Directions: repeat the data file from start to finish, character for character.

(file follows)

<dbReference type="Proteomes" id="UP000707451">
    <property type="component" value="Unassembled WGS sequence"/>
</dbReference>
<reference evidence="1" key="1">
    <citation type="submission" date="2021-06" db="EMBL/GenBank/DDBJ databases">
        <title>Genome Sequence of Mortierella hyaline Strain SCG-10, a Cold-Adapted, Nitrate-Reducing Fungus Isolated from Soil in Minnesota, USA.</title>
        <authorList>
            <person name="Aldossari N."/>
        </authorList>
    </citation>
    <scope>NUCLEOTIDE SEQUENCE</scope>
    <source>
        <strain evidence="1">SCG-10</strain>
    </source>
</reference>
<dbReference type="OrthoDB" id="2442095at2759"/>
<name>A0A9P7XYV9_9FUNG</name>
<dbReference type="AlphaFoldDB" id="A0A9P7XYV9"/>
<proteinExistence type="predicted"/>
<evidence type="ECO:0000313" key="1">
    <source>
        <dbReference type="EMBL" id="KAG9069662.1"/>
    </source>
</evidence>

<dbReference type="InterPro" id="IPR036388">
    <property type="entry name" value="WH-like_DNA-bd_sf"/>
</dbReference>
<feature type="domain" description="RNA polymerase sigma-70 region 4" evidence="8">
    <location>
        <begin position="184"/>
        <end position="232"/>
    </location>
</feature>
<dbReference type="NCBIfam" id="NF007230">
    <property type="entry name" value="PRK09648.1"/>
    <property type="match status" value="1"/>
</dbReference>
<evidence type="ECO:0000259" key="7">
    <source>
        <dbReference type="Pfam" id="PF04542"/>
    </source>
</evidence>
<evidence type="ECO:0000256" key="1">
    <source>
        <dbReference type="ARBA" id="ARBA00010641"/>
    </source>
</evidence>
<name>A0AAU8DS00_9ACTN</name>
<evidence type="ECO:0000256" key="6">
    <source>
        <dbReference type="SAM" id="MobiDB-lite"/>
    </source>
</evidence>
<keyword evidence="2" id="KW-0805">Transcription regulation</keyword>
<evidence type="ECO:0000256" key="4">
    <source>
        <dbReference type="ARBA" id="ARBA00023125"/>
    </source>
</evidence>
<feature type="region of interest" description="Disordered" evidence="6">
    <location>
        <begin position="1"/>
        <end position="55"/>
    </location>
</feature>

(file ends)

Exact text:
<dbReference type="Proteomes" id="UP000707451">
    <property type="component" value="Unassembled WGS sequence"/>
</dbReference>
<reference evidence="1" key="1">
    <citation type="submission" date="2021-06" db="EMBL/GenBank/DDBJ databases">
        <title>Genome Sequence of Mortierella hyaline Strain SCG-10, a Cold-Adapted, Nitrate-Reducing Fungus Isolated from Soil in Minnesota, USA.</title>
        <authorList>
            <person name="Aldossari N."/>
        </authorList>
    </citation>
    <scope>NUCLEOTIDE SEQUENCE</scope>
    <source>
        <strain evidence="1">SCG-10</strain>
    </source>
</reference>
<dbReference type="OrthoDB" id="2442095at2759"/>
<name>A0A9P7XYV9_9FUNG</name>
<dbReference type="AlphaFoldDB" id="A0A9P7XYV9"/>
<proteinExistence type="predicted"/>
<evidence type="ECO:0000313" key="1">
    <source>
        <dbReference type="EMBL" id="KAG9069662.1"/>
    </source>
</evidence>

<dbReference type="InterPro" id="IPR036388">
    <property type="entry name" value="WH-like_DNA-bd_sf"/>
</dbReference>
<feature type="domain" description="RNA polymerase sigma-70 region 4" evidence="8">
    <location>
        <begin position="184"/>
        <end position="232"/>
    </location>
</feature>
<dbReference type="NCBIfam" id="NF007230">
    <property type="entry name" value="PRK09648.1"/>
    <property type="match status" value="1"/>
</dbReference>
<evidence type="ECO:0000259" key="7">
    <source>
        <dbReference type="Pfam" id="PF04542"/>
    </source>
</evidence>
<evidence type="ECO:0000256" key="1">
    <source>
        <dbReference type="ARBA" id="ARBA00010641"/>
    </source>
</evidence>
<name>A0AAU8DS00_9ACTN</name>
<evidence type="ECO:0000256" key="6">
    <source>
        <dbReference type="SAM" id="MobiDB-lite"/>
    </source>
</evidence>
<keyword evidence="2" id="KW-0805">Transcription regulation</keyword>
<evidence type="ECO:0000256" key="4">
    <source>
        <dbReference type="ARBA" id="ARBA00023125"/>
    </source>
</evidence>
<feature type="region of interest" description="Disordered" evidence="6">
    <location>
        <begin position="1"/>
        <end position="55"/>
    </location>
</feature>